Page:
Fortifications of Diyarbakır

The Fortifications of Diyarbakır are a set of fortifications enclosing the historical district of Sur in Diyarbakır, Turkey. They consist of an inner fortress, the citadel, and an outer ring of city walls.[1]

Fortifications of Diyarbakır
UNESCO World Heritage Site
LocationDiyarbakır, Diyarbakır Province, Şanlıurfa Subregion, Southeast Anatolia Region, Turkey
Part ofDiyarbakır Fortress and Hevsel Gardens Cultural Landscape
CriteriaCultural: (iv)
Inscription2015 (39th Session)
Coordinates37°54′39.1″N 40°13′38.2″E / 37.910861°N 40.227278°E / 37.910861; 40.227278
Fortifications of Diyarbakır is located in Turkey
Fortifications of Diyarbakır
Location of Fortifications of Diyarbakır in Turkey

The main gates of the city are: Dağ (Mountain) Gate, Urfa Gate, Mardin Gate, and Yeni (New) Gate.[1] The walls come from the old Roman city of Amida and were constructed in their present form in the mid-fourth century AD by the emperor Constantius II. According to Armenian historian Movses Khorenatsi, the fortifications and powerful walls of Amid-Diyarbakir were built in the middle of 6th century BC under Armenian King Tigranes of and during the Yervanduni (Orontid dynasty). They are the widest and longest complete defensive walls in the world after only the Great Wall of China (the Theodosian Walls for example are longer in length, but are not continuous).[2][3]

UNESCO added the building to their tentative list on 2000,[1] and listed it along with Hevsel Gardens as a World Heritage Site in 2015, under the designation Diyarbakır Fortress.[4]



Diyarbakir's walls were first built in 297 AD by the Romans, who had colonized the city in 230 AD.[5][6] In 349 AD the walls were significantly expanded or reconstructed under the order of Emperor Constantius II.[6][5][7] Over the next 1500+ years, these walls were expanded and reconstructed using volcanic rock from the surrounding region.[6] The site includes remains from the Hurrians, Romans, Sejuks, Artuqids, Aq Qoyunlu, Ottomans.[7] The city is considered to have a "multi-cultural, multi-lingual, and multi-culture character".[7][relevant?]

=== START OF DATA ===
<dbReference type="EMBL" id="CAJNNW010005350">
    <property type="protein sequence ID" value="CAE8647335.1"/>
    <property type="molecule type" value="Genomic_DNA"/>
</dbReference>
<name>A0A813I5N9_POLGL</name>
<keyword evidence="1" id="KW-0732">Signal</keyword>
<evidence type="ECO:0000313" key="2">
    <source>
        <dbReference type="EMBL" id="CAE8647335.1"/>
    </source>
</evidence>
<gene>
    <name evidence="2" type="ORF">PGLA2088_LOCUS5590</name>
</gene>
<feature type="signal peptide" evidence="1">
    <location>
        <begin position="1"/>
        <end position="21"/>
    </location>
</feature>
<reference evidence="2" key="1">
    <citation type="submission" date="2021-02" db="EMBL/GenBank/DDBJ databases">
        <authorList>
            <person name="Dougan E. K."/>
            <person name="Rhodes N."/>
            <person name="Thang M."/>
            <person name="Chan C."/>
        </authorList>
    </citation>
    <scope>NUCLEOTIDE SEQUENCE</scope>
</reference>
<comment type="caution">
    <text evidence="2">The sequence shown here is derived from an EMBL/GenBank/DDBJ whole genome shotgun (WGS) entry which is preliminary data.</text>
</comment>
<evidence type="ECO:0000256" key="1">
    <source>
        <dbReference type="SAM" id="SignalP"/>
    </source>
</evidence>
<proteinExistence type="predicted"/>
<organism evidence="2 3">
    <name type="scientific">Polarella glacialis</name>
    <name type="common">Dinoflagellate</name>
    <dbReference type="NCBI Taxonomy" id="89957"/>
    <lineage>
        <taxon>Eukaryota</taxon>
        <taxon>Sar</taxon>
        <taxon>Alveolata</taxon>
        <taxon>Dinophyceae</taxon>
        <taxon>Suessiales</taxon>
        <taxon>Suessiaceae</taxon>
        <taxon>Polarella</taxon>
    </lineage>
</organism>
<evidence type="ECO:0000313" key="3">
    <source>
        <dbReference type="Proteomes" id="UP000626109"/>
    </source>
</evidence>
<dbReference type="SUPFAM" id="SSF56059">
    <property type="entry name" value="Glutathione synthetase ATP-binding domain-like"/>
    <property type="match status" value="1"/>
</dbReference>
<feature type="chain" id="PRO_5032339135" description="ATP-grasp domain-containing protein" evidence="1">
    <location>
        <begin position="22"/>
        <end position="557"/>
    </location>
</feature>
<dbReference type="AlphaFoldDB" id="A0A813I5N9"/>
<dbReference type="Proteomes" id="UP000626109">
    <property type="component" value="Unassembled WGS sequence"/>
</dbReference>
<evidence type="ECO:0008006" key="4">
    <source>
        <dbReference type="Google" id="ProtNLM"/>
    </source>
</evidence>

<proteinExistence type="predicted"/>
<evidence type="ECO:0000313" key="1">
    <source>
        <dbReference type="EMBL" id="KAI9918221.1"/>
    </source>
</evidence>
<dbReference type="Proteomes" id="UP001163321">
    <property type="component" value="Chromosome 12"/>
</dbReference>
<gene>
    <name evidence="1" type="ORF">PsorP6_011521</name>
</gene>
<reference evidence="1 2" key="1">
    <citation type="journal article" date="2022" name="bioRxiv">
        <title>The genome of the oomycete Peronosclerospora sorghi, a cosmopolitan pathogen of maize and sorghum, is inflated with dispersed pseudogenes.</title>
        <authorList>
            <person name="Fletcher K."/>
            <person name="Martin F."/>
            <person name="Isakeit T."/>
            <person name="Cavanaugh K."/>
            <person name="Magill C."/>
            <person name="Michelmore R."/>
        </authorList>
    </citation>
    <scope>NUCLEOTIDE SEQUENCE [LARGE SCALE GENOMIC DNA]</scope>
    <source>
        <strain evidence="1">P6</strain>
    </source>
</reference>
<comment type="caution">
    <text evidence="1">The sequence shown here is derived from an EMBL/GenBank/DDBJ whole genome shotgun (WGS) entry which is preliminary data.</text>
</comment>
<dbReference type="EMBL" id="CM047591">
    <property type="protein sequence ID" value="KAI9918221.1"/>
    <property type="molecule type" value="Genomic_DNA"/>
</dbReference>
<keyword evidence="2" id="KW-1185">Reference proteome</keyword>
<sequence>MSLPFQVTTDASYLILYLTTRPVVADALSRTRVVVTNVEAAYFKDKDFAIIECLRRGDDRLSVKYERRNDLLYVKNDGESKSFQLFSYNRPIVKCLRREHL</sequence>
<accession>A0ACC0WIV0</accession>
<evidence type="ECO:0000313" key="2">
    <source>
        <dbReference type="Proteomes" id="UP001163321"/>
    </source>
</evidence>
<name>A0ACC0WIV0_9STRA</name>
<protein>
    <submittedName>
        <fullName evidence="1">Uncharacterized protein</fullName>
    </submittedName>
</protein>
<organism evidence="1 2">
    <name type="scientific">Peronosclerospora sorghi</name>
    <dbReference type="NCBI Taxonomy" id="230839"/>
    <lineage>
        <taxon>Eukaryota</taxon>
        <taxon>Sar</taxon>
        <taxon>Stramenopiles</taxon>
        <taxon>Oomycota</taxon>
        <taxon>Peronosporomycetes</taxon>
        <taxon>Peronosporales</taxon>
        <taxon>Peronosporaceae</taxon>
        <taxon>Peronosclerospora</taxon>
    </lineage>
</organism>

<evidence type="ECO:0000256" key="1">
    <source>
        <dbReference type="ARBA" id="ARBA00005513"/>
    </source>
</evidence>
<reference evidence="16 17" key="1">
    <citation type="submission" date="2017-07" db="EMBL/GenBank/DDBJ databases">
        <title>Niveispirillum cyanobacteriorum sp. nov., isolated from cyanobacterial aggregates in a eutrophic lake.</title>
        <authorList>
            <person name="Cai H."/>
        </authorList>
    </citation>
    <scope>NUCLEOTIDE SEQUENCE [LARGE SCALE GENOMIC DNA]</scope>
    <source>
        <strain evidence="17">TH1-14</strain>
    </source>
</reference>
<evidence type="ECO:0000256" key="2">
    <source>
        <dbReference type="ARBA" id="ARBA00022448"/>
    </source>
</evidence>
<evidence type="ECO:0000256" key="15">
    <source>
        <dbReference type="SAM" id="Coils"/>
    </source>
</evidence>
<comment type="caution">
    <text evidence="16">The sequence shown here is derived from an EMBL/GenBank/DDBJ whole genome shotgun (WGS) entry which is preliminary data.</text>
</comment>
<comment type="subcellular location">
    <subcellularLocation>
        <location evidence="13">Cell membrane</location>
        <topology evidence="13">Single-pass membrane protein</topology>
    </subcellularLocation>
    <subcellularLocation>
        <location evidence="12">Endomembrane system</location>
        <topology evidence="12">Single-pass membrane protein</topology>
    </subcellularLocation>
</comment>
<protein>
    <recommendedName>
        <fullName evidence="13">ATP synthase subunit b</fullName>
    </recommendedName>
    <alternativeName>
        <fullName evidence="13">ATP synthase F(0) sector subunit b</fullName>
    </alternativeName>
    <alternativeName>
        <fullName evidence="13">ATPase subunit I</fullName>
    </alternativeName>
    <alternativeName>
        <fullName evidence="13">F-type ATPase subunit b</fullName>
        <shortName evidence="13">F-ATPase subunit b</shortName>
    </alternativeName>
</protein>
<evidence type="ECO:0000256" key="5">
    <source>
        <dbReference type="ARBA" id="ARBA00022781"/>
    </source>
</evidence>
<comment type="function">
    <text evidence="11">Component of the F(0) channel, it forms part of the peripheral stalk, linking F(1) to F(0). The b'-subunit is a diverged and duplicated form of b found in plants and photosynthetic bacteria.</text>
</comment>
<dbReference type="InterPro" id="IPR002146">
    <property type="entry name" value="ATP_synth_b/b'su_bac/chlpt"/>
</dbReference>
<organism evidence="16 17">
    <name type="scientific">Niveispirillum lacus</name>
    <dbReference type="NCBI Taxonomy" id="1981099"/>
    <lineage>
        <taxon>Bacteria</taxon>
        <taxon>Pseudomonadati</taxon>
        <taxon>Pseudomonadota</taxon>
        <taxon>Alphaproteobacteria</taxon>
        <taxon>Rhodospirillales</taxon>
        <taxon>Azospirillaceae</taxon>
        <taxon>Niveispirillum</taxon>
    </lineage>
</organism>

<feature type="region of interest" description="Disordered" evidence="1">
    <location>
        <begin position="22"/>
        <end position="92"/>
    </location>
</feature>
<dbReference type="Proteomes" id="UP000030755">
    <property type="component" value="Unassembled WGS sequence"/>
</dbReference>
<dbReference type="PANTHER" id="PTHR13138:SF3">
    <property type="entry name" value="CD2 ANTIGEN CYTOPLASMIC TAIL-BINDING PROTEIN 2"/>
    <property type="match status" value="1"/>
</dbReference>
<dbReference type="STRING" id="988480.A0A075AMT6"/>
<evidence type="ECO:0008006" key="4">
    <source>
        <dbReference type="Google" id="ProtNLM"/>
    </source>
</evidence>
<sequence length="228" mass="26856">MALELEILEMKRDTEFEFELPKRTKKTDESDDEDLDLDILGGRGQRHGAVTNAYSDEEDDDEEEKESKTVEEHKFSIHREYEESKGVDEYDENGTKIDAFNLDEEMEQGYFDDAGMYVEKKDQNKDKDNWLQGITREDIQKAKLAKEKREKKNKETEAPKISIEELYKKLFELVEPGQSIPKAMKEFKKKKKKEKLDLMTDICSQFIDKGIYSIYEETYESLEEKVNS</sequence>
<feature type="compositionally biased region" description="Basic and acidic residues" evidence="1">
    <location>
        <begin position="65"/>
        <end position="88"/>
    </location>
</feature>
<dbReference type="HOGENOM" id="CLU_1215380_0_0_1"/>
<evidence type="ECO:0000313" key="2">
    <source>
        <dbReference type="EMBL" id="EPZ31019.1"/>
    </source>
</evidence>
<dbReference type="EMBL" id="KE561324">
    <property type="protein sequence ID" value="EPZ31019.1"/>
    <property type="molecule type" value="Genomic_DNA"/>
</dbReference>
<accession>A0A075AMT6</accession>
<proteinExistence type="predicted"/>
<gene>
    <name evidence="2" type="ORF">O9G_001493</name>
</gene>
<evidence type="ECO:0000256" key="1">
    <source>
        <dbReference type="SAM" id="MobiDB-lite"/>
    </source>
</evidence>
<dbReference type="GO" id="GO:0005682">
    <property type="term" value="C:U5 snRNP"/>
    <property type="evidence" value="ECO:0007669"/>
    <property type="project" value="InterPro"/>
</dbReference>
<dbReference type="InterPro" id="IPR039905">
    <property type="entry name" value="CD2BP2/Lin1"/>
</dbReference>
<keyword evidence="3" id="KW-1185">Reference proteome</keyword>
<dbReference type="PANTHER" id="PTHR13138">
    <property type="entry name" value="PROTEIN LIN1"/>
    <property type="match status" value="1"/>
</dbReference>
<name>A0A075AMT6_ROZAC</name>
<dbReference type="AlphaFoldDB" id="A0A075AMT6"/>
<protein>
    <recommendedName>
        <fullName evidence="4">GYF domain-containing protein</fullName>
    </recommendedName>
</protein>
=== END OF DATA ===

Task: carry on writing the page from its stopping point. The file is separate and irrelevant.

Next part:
Harput Gate (or Dağ Kapı), the northern gate of the city. The gate preserves a Byzantine-era design but was reconstructed in 909 during the Abbasid period.[8]

The walls were expanded and restored during the Byzantine period, particularly under Justinian I (6th century).[5] After the Muslim conquest of the region in the 7th century, they underwent further restorations and reconstructions by various Muslim dynasties.[5] Most of the walls in their current form today date from these medieval Muslim constructions.[8]

In 899, after a revolt of the city's governor, the Abbasid caliph al-Mu'tadid ordered some parts of the walls to be demolished, including the Harput and Mardin gates (the north and south gates), and possibly the other main gates to the east and west.[8] Surviving inscriptions attest that the Harput and Mardin gates were rebuilt in 909 on the orders of the Abbasid caliph al-Muqtadir, and it's likely that other parts of the walls demolished in 899 were repaired at this time.[8] Starting around this period, craftsmen began to carve animal images onto new parts of the walls, in addition to Arabic inscriptions recording their work.[8]

Under the Marwanids, work was undertaken to fortify the southeastern section of the walls in particular.[8] During the brief period of Great Seljuk control of the city after 1088, the walls and towers were completely rebuilt by Malik-Shah I,[5] though work was focused on the west walls.[8] Under the Inalid dynasty (12th century), work was continued on the eastern walls, between the New Gate (Yeni Kapı) and the Citadel. Up until this period, the renovations had generally imitated Roman designs and masonry, with large blocks set in regular courses.[8]